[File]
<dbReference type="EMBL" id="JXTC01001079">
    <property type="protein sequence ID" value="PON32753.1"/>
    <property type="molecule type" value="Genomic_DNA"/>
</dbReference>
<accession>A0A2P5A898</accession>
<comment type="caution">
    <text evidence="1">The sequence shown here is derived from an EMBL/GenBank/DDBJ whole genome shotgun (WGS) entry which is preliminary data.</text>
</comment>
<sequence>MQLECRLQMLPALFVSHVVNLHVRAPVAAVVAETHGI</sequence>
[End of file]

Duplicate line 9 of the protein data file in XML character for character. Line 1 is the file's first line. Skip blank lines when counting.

<sequence>MQLECRLQMLPALFVSHVVNLHVRAPVAAVVAETHGI</sequence>